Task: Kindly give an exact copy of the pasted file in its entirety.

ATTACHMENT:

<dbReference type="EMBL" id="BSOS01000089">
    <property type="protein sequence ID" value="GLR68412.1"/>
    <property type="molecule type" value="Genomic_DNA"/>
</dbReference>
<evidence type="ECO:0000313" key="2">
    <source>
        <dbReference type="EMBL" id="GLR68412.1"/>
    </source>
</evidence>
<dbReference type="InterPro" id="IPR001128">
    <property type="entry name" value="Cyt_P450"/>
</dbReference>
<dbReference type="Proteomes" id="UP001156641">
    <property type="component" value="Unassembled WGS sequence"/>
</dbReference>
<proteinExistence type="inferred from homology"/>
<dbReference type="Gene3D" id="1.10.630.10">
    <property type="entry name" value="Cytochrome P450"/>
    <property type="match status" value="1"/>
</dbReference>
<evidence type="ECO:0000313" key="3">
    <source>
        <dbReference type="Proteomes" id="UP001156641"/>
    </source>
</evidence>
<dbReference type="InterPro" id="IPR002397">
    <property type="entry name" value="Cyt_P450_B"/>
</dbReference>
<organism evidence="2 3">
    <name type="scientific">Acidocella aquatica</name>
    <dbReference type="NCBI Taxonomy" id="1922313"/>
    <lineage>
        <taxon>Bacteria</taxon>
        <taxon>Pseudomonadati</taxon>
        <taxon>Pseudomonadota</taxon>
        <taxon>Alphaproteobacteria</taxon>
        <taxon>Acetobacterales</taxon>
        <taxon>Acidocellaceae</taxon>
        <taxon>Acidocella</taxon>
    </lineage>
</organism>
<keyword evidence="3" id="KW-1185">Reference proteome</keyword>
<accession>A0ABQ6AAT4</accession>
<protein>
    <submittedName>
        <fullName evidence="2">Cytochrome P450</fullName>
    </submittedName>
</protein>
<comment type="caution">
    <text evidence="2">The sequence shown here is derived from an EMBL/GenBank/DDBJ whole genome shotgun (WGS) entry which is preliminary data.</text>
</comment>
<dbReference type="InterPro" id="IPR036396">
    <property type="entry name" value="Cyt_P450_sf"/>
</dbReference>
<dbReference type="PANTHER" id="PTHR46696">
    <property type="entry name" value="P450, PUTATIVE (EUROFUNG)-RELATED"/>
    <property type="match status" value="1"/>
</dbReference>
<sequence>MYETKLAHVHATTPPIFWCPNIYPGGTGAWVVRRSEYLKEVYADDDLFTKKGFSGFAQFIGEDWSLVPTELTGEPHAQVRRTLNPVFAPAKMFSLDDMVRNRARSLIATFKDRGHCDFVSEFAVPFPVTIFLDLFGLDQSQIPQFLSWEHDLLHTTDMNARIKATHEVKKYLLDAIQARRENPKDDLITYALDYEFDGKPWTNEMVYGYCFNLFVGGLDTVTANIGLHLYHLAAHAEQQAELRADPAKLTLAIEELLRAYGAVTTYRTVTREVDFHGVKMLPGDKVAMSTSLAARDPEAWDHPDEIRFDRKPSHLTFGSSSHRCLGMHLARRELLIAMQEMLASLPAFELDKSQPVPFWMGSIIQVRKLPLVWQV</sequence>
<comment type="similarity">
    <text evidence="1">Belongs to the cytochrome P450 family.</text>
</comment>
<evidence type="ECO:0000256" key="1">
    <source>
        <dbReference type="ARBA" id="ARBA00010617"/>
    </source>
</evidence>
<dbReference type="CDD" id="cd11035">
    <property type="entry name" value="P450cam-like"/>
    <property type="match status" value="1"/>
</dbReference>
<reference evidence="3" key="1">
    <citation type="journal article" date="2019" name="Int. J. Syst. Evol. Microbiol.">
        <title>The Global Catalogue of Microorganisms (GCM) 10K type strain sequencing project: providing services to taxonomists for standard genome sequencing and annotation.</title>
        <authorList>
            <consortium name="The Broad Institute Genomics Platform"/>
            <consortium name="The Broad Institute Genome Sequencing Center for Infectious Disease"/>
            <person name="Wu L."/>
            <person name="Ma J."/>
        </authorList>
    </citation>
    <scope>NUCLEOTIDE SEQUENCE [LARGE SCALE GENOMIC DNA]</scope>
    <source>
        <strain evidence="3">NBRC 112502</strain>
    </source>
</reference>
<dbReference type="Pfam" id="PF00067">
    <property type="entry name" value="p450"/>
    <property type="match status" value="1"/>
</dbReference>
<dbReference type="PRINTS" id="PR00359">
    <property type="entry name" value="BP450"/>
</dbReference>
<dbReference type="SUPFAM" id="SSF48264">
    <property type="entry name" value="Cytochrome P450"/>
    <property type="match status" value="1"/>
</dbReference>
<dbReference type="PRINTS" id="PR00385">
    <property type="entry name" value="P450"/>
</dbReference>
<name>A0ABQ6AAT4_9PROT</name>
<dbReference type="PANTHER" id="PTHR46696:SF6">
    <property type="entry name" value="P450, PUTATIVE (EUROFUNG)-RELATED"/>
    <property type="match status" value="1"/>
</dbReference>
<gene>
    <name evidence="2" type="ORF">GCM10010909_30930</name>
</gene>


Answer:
<dbReference type="EMBL" id="BSOS01000089">
    <property type="protein sequence ID" value="GLR68412.1"/>
    <property type="molecule type" value="Genomic_DNA"/>
</dbReference>
<evidence type="ECO:0000313" key="2">
    <source>
        <dbReference type="EMBL" id="GLR68412.1"/>
    </source>
</evidence>
<dbReference type="InterPro" id="IPR001128">
    <property type="entry name" value="Cyt_P450"/>
</dbReference>
<dbReference type="Proteomes" id="UP001156641">
    <property type="component" value="Unassembled WGS sequence"/>
</dbReference>
<proteinExistence type="inferred from homology"/>
<dbReference type="Gene3D" id="1.10.630.10">
    <property type="entry name" value="Cytochrome P450"/>
    <property type="match status" value="1"/>
</dbReference>
<evidence type="ECO:0000313" key="3">
    <source>
        <dbReference type="Proteomes" id="UP001156641"/>
    </source>
</evidence>
<dbReference type="InterPro" id="IPR002397">
    <property type="entry name" value="Cyt_P450_B"/>
</dbReference>
<organism evidence="2 3">
    <name type="scientific">Acidocella aquatica</name>
    <dbReference type="NCBI Taxonomy" id="1922313"/>
    <lineage>
        <taxon>Bacteria</taxon>
        <taxon>Pseudomonadati</taxon>
        <taxon>Pseudomonadota</taxon>
        <taxon>Alphaproteobacteria</taxon>
        <taxon>Acetobacterales</taxon>
        <taxon>Acidocellaceae</taxon>
        <taxon>Acidocella</taxon>
    </lineage>
</organism>
<keyword evidence="3" id="KW-1185">Reference proteome</keyword>
<accession>A0ABQ6AAT4</accession>
<protein>
    <submittedName>
        <fullName evidence="2">Cytochrome P450</fullName>
    </submittedName>
</protein>
<comment type="caution">
    <text evidence="2">The sequence shown here is derived from an EMBL/GenBank/DDBJ whole genome shotgun (WGS) entry which is preliminary data.</text>
</comment>
<dbReference type="InterPro" id="IPR036396">
    <property type="entry name" value="Cyt_P450_sf"/>
</dbReference>
<dbReference type="PANTHER" id="PTHR46696">
    <property type="entry name" value="P450, PUTATIVE (EUROFUNG)-RELATED"/>
    <property type="match status" value="1"/>
</dbReference>
<sequence>MYETKLAHVHATTPPIFWCPNIYPGGTGAWVVRRSEYLKEVYADDDLFTKKGFSGFAQFIGEDWSLVPTELTGEPHAQVRRTLNPVFAPAKMFSLDDMVRNRARSLIATFKDRGHCDFVSEFAVPFPVTIFLDLFGLDQSQIPQFLSWEHDLLHTTDMNARIKATHEVKKYLLDAIQARRENPKDDLITYALDYEFDGKPWTNEMVYGYCFNLFVGGLDTVTANIGLHLYHLAAHAEQQAELRADPAKLTLAIEELLRAYGAVTTYRTVTREVDFHGVKMLPGDKVAMSTSLAARDPEAWDHPDEIRFDRKPSHLTFGSSSHRCLGMHLARRELLIAMQEMLASLPAFELDKSQPVPFWMGSIIQVRKLPLVWQV</sequence>
<comment type="similarity">
    <text evidence="1">Belongs to the cytochrome P450 family.</text>
</comment>
<evidence type="ECO:0000256" key="1">
    <source>
        <dbReference type="ARBA" id="ARBA00010617"/>
    </source>
</evidence>
<dbReference type="CDD" id="cd11035">
    <property type="entry name" value="P450cam-like"/>
    <property type="match status" value="1"/>
</dbReference>
<reference evidence="3" key="1">
    <citation type="journal article" date="2019" name="Int. J. Syst. Evol. Microbiol.">
        <title>The Global Catalogue of Microorganisms (GCM) 10K type strain sequencing project: providing services to taxonomists for standard genome sequencing and annotation.</title>
        <authorList>
            <consortium name="The Broad Institute Genomics Platform"/>
            <consortium name="The Broad Institute Genome Sequencing Center for Infectious Disease"/>
            <person name="Wu L."/>
            <person name="Ma J."/>
        </authorList>
    </citation>
    <scope>NUCLEOTIDE SEQUENCE [LARGE SCALE GENOMIC DNA]</scope>
    <source>
        <strain evidence="3">NBRC 112502</strain>
    </source>
</reference>
<dbReference type="Pfam" id="PF00067">
    <property type="entry name" value="p450"/>
    <property type="match status" value="1"/>
</dbReference>
<dbReference type="PRINTS" id="PR00359">
    <property type="entry name" value="BP450"/>
</dbReference>
<dbReference type="SUPFAM" id="SSF48264">
    <property type="entry name" value="Cytochrome P450"/>
    <property type="match status" value="1"/>
</dbReference>
<dbReference type="PRINTS" id="PR00385">
    <property type="entry name" value="P450"/>
</dbReference>
<name>A0ABQ6AAT4_9PROT</name>
<dbReference type="PANTHER" id="PTHR46696:SF6">
    <property type="entry name" value="P450, PUTATIVE (EUROFUNG)-RELATED"/>
    <property type="match status" value="1"/>
</dbReference>
<gene>
    <name evidence="2" type="ORF">GCM10010909_30930</name>
</gene>